The ordinary citizen needs to keep this discussion going. I am not saying I am some authority, but listen to what we are saying in the movement. Just give us a minute and I think it becomes very clear for anyone other than those who are just holding onto the bigotry, and sometimes that behavior needs to be treated with ridicule to end. This ignorance you speak of should be ridiculed. And in my opinion, it is completely unacceptable, as the only way to not have empathy for the black community is to be willfully ignorant. I cannot tell you how many family and friends I have lost because of this, but those people are not family or friends.

We should all care about this movement because it is a movement about equality. It is a movement about strengthening the fabric of our society. It is about making less poor people, less problems. It is about becoming one, and using empathy and science to make changes which will improve the safety of everyone in America.

Does white America want to go to Baltimore, watch the fireworks, and not be scared of what can happen? Okay then, lets talk about how to do that and do what actually works, even if that means giving up a little bit of white power and white privilege. Even for a racist white who has that fear of some random black man raping their daughter, that won’t happen if he is in college and signing your paycheck.

TC: I guess that’s the reality of being in social justice – you’ll lose some friends along the way. But I’ve also always believed that any cause that doesn’t cost you something, is probably not worth fight for.

Lastly Michael, what is your vision for the kind of police reform you seek? And perhaps even more than that, how will this vision affect the kind of America you want to live in? And is there really hope? Or are we just caught in a cycle of power where we trade one power holder for another? Can the brutal police culture of this country be transformed, and what will it take?

MW: Being in social justice is something I never thought I would be doing. I was really enjoying my quiet life of school, work, and family. But in this household we all agree that it is worth fighting for. So my vision of perfect policing is decentralized, monitored by the public (yes, I mean with complete access), and problem oriented. That’s largely tentative, but we need to study the issue without being clouded by ideology. I really think that this can be accomplished and it would be really easy if the federal government would make a few painful changes.

The absolute most important issue is ending drug prohibition and over criminalization. Most of the names that we call out, Freddie Gray, Tyrone West, Eric Garner, Sandra Bland, and more can be immediately prevented by taking away some of the policies which enable police to express their own biases and prejudices and then cover them in a veil of legality. The vast majority of police violence and participation in the school to prison pipeline is rooted in drug prohibition.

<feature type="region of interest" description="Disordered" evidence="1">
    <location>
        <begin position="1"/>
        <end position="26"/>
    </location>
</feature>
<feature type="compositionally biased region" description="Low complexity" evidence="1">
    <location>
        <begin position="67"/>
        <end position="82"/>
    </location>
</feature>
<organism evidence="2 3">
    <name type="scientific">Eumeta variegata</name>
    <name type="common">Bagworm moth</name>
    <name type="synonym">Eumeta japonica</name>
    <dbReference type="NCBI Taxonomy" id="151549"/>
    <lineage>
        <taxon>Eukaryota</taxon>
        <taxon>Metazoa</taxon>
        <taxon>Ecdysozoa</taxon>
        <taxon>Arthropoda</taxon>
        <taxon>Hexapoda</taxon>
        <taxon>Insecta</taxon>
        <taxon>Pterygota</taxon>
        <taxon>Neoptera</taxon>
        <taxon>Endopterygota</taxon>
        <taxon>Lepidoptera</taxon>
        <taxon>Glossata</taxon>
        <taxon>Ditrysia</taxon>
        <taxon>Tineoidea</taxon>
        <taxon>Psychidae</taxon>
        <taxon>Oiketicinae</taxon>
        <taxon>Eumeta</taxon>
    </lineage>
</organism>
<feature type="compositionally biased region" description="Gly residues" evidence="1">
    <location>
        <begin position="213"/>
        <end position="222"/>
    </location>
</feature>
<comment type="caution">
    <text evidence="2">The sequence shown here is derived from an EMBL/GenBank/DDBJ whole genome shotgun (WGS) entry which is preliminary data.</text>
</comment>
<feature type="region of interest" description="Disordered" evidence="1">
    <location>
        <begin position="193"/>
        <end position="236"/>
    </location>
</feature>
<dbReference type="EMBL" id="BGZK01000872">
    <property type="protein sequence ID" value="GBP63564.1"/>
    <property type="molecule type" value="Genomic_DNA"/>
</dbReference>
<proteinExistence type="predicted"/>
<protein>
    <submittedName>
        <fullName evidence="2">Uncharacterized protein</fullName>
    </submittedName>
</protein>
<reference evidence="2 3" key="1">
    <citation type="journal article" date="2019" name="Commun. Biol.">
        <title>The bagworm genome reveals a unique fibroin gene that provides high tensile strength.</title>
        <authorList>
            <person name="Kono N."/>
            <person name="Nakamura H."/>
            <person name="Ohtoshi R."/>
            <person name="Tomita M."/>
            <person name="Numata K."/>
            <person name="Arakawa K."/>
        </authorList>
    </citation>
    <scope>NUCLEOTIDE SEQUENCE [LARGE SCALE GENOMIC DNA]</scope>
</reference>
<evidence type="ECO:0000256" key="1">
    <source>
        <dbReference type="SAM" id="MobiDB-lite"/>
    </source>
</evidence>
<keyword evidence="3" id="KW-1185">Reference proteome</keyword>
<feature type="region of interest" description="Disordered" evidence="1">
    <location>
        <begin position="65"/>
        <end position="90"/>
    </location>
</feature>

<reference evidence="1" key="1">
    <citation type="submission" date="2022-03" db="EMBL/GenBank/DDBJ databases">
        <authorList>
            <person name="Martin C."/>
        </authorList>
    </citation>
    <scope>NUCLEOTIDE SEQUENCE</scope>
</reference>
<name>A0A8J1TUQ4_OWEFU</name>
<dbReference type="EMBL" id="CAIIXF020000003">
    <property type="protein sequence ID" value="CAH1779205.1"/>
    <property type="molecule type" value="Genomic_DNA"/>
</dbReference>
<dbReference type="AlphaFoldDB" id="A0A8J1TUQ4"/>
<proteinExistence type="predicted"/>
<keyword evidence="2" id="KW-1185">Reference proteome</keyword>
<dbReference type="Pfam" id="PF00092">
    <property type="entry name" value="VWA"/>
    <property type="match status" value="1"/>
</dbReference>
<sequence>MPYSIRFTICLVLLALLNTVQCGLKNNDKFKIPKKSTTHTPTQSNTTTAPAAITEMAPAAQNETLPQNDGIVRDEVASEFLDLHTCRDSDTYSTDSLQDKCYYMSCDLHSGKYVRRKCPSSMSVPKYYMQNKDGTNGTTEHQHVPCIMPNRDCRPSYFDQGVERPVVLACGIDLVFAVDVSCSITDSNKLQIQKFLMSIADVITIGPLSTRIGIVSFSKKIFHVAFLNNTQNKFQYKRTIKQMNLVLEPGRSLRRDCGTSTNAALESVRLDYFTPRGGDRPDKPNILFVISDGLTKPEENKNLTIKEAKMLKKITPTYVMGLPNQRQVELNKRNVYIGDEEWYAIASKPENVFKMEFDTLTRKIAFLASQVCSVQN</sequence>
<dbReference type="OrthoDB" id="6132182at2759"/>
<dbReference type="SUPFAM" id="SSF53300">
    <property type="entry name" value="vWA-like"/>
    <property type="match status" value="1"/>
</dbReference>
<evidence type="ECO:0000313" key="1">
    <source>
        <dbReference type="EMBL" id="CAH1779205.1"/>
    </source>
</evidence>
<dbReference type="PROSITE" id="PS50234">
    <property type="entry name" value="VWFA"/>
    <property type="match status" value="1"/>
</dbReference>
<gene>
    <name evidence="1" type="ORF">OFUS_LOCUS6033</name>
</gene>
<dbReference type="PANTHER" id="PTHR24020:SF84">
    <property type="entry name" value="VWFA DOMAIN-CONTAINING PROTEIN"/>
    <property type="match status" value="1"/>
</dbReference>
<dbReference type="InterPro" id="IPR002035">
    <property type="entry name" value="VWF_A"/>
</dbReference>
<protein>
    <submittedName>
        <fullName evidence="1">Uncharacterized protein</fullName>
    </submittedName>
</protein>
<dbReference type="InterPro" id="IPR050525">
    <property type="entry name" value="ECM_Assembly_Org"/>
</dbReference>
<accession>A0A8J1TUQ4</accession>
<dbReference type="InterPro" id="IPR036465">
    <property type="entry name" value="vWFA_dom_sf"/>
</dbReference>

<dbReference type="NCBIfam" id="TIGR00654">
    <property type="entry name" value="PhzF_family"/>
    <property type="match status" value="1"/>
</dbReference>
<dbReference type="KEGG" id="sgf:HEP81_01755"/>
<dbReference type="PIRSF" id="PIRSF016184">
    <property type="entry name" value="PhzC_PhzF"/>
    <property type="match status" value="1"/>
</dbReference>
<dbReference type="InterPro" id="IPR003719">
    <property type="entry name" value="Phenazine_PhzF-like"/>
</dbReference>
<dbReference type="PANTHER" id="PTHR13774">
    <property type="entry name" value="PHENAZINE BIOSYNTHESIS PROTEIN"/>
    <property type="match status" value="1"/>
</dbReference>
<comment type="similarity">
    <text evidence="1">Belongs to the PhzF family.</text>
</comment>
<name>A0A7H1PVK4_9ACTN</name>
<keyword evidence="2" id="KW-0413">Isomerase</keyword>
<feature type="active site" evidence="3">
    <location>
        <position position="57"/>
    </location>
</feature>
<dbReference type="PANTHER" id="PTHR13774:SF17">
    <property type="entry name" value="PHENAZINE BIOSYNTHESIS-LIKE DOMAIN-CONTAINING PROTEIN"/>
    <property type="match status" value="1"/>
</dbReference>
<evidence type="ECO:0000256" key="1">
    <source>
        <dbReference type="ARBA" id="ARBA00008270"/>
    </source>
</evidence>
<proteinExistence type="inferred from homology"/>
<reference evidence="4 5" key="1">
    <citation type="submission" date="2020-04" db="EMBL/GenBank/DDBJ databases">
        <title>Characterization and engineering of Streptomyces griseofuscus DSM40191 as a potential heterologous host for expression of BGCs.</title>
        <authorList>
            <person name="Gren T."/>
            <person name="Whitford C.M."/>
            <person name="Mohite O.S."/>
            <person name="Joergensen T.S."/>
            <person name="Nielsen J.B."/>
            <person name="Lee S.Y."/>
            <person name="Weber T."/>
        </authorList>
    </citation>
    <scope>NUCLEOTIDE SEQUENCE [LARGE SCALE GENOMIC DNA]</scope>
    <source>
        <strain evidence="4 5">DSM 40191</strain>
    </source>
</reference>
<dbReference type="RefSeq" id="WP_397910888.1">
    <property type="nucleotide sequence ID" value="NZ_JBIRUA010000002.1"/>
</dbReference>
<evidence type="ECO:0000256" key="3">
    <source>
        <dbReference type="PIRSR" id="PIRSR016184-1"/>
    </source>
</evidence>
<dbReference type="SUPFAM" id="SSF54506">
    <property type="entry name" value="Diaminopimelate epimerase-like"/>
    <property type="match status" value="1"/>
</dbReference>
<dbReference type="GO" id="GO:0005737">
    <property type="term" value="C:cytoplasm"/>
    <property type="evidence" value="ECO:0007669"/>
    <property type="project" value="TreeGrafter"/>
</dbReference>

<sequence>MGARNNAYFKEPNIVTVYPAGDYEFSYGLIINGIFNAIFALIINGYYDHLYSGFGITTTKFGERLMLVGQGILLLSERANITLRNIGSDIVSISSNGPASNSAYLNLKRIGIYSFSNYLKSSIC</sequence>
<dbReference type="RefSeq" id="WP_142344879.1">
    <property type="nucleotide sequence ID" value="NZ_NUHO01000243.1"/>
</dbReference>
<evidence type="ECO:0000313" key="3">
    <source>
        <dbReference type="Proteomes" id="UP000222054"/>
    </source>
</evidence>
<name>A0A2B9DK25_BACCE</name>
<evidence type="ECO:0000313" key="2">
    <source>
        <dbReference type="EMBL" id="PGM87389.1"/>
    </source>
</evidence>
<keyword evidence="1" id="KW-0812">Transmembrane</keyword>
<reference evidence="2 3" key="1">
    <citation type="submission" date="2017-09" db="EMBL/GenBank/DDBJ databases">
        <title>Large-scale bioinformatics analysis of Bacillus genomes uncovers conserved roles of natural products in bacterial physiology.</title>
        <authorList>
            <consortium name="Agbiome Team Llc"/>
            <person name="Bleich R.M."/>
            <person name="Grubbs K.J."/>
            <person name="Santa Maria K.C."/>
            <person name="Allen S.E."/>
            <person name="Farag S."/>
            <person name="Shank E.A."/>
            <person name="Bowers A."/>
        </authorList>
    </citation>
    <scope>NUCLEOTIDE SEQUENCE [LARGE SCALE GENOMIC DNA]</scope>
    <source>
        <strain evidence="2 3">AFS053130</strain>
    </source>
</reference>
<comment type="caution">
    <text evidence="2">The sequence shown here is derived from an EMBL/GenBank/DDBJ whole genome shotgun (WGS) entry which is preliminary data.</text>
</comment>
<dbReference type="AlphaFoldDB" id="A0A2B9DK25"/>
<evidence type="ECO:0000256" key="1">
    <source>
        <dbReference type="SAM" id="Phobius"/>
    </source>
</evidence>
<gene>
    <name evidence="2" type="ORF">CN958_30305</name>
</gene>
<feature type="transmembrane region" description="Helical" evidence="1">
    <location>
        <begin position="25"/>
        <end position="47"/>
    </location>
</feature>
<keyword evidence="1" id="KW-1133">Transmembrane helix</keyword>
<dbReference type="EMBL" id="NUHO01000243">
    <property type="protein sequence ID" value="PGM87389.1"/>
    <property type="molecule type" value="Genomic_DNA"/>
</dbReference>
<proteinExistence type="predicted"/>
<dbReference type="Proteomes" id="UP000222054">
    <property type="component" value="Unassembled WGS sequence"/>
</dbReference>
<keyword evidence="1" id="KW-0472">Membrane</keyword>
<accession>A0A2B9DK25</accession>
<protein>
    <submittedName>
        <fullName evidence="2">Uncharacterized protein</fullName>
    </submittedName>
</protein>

I have estimated that 90% of my police work was drug-related. The vast majority of “black on black” crime is rooted in the drug trade, just like how so much violence was white on white, during alcohol prohibition. So what about black on black crime? End the drug war. If you care about black on black crime, poverty, oppression, abuse, fatherless homes, et cetera, end the damn war we have on our citizens. That won’t end institutionalized racism, but it will take away the biggest facilitator of it.

In order to change the drug policy, we need the people to speak, and the only way I can see that occurring is through a constitutional amendment to take the money out of politics. This is being done at WolfPac and they desperately need your support. The politicians do not serve your interests. I do not care what they tell you, they serve the interest of donors and do you really think the donors care about the oppression of minorities? Step 1: Return the power of the people via WolfPac. Step 2: End drug prohibition. Step 3: Policy reform.

The reason I am pessimistic about change without those things is because it will depend upon the individual politicians making changes. That may work sporadically, but has no longevity. We need a constitutional amendment to lock in the changes this generation will achieve.